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Remote keyless entry system for cars and buildings is hacked

RUB security experts discover major vulnerability
Access from a distance of 300 feet without traces
Researchers from Ruhr University Bochum, Germany, presented a complete break of remote keyless entry systems based on the KeeLoq RFID technology. The shown vulnerability applies to all known car and building access control systems that rely on the KeeLoq cipher. "The security hole allows illegitimate parties to access buildings and cars after remote eavesdropping from a distance of up to 100 meters" says Prof. Christof Paar. His Communication Security Group in the Electrical Engineering and Information Sciences Department has developed the break as part of their research in embedded security.

Two Intercepted Messages are Sufficient

Prof. Paar's team applied the newest code breaking technologies for developing several attacks. With the most devastating attack, car keys (or building keys) can be cloned from a distance of several 100 meters. "Eavesdropping on as little as two messages enables illegitimate parties to duplicate your key and to open your garage or unlock your car", says Prof. Paar. With another malicious attack, a garage door or a car door can be remotely manipulated so that legitimate keys do not work any more. As a consequence, access to the car or the building is not possible any more.

Newest Code Breaking Techniques

A KeeLoq system consists of an active Radio Frequency Identification (RFID) transponders (e.g., embedded in a car key) and a receiver (e.g., embedded in the car door). Both the receiver and transponder use KeeLoq as encryption method for securing the over-the-air communication. The attack by the Bochum team allows recovering the secret cryptographic keys embedded in both the receiver and the responder. The attack is based on measuring the electric power consumption of the receiver. Applying what is called side-channel analysis methods to the power traces, the researchers were able to extract the manufacturer key from the receivers. The attack - which combines side-channel cryptanalysis with specific properties of the KeeLoq algorithm - can be applied to all known variants in which KeeLoq is used in real world systems. The practicality of the attack has been confirmed by attacking actual systems which are using KeeLoq.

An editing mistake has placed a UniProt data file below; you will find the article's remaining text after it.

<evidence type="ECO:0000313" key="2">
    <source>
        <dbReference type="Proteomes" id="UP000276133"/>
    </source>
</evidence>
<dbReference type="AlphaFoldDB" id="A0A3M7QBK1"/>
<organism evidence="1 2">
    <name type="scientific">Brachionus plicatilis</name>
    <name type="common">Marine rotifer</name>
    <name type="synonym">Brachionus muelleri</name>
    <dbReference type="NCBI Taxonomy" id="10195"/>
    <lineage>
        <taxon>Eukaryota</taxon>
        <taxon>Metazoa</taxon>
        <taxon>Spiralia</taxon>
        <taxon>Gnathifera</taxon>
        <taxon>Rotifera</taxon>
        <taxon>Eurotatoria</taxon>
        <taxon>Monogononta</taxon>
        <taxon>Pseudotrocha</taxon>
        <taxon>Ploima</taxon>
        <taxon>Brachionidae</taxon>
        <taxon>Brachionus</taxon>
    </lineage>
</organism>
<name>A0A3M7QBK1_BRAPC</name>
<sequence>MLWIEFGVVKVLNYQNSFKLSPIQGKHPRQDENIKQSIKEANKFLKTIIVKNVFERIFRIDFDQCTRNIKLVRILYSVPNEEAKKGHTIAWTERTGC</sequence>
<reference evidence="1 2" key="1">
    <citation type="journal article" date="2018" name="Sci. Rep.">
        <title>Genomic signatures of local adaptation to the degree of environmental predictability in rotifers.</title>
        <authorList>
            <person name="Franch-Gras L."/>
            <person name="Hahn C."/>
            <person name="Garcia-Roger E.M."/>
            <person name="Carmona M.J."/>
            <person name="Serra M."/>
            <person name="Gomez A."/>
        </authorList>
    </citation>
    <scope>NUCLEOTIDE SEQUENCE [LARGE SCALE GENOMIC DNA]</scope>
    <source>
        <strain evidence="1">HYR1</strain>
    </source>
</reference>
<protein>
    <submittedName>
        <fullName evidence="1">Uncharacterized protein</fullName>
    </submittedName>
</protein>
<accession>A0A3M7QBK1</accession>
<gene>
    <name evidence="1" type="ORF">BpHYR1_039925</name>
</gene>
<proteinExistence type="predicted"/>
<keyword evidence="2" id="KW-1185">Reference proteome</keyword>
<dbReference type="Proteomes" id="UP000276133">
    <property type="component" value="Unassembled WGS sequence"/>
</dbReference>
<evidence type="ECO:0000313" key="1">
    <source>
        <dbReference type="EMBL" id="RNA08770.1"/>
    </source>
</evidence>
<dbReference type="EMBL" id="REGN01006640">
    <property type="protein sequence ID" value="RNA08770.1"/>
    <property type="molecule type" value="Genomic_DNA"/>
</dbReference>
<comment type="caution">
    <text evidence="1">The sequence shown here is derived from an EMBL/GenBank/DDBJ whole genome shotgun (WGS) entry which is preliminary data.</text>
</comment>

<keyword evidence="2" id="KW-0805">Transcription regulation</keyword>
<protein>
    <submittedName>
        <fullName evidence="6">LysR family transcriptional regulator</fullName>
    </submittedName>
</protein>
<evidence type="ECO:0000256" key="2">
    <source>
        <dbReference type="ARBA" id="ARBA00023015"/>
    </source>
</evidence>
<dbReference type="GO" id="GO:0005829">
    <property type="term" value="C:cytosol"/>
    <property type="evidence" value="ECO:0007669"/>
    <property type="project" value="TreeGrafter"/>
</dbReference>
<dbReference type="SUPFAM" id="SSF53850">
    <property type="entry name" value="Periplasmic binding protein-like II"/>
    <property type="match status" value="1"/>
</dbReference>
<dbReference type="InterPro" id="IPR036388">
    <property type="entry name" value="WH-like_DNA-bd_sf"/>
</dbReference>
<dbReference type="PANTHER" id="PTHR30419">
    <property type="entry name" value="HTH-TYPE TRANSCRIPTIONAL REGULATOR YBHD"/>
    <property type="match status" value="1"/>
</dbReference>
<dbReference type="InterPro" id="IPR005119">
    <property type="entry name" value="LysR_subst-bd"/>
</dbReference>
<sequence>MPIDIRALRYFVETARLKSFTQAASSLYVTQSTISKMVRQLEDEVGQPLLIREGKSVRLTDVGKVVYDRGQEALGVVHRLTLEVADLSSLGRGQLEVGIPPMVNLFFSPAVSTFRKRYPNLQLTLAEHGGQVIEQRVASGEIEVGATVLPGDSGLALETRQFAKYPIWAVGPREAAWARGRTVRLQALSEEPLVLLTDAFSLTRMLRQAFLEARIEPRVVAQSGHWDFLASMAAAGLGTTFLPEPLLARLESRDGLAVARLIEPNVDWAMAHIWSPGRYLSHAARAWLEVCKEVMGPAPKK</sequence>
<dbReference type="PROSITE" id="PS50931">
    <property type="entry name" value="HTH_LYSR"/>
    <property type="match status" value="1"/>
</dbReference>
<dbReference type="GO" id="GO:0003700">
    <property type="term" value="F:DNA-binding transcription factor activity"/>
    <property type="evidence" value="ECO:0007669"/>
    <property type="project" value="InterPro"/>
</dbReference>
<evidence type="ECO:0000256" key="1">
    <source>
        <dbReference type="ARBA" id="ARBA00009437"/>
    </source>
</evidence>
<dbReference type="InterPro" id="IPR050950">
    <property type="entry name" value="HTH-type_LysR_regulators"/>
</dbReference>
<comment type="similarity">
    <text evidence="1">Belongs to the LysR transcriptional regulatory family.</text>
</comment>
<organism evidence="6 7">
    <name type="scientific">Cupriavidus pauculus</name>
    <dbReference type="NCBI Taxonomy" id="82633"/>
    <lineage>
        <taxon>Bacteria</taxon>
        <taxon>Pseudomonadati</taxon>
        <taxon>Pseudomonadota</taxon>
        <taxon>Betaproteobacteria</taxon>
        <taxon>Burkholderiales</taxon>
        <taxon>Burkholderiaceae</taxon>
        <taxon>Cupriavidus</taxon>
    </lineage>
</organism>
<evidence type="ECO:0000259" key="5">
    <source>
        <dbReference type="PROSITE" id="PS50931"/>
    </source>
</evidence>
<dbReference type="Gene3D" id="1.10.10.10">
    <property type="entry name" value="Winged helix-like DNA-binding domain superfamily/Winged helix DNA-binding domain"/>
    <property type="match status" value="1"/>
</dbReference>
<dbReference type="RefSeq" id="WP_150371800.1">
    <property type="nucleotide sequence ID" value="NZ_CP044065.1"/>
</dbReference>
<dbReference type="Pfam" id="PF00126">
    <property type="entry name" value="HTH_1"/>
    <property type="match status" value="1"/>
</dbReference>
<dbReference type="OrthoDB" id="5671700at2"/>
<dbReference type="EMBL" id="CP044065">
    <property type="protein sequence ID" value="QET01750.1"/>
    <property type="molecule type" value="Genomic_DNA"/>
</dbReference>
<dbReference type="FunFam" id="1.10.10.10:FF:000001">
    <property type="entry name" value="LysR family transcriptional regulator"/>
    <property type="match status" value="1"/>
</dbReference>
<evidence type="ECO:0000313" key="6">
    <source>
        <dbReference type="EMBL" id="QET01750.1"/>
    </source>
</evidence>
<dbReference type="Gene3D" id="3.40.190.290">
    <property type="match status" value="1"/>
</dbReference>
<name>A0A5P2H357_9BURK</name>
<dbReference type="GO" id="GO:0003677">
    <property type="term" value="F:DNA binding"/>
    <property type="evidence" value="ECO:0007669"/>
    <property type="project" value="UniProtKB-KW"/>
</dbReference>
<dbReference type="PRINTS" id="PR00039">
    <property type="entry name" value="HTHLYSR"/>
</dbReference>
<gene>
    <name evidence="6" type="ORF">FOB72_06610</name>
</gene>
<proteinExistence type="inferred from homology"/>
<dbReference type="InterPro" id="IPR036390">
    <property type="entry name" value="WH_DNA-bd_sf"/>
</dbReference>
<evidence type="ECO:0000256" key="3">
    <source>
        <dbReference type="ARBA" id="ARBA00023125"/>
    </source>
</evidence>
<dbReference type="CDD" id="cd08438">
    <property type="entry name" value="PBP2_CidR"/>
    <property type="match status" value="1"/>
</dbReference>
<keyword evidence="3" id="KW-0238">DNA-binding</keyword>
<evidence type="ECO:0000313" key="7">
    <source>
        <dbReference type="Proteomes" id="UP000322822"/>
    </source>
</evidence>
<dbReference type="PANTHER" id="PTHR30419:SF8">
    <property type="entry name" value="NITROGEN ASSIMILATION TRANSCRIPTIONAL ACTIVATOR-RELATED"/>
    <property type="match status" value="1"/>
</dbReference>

KeeLoq: widely used since the mid-1990s.

KeeLoq has been used for access control since the mid-1990s. By some estimates, it is the most popular of such systems in Europe and the US. Besides the frequent use of KeeLoq for garage door openers and other building access applications, it is also known that several automotive manufacturers like Toyota/Lexus base their anti-theft protection on assumed secure devices featuring KeeLoq.

IT Security Research in Bochum

Prof. Paar's group is part of the Horst Görtz Institute for IT Security (HGI), one of the largest university-based security research centres in Europe. Prof. Paar's group is internationally renowned for their work in securing and analysing embedded security systems. Ruhr University Bochum has the most comprehensive offerings in IT security education (Bachelor, Master, distance learning) in Germany.

Further Information

Prof. Dr.-Ing. Christof Paar, Communication Security Group, Faculty of Electrical Engineering and Information Science, Ruhr University of Bochum, D-44780 Bochum, Germany, E-Mail:, Phone: +49 234 32 22994

Web links

More information about the KeeLoq attack
Chair of Communication Security of Prof. Christof Paar
Horst Görtz Institute for IT Security

Dr. Josef König | idw
Further information:

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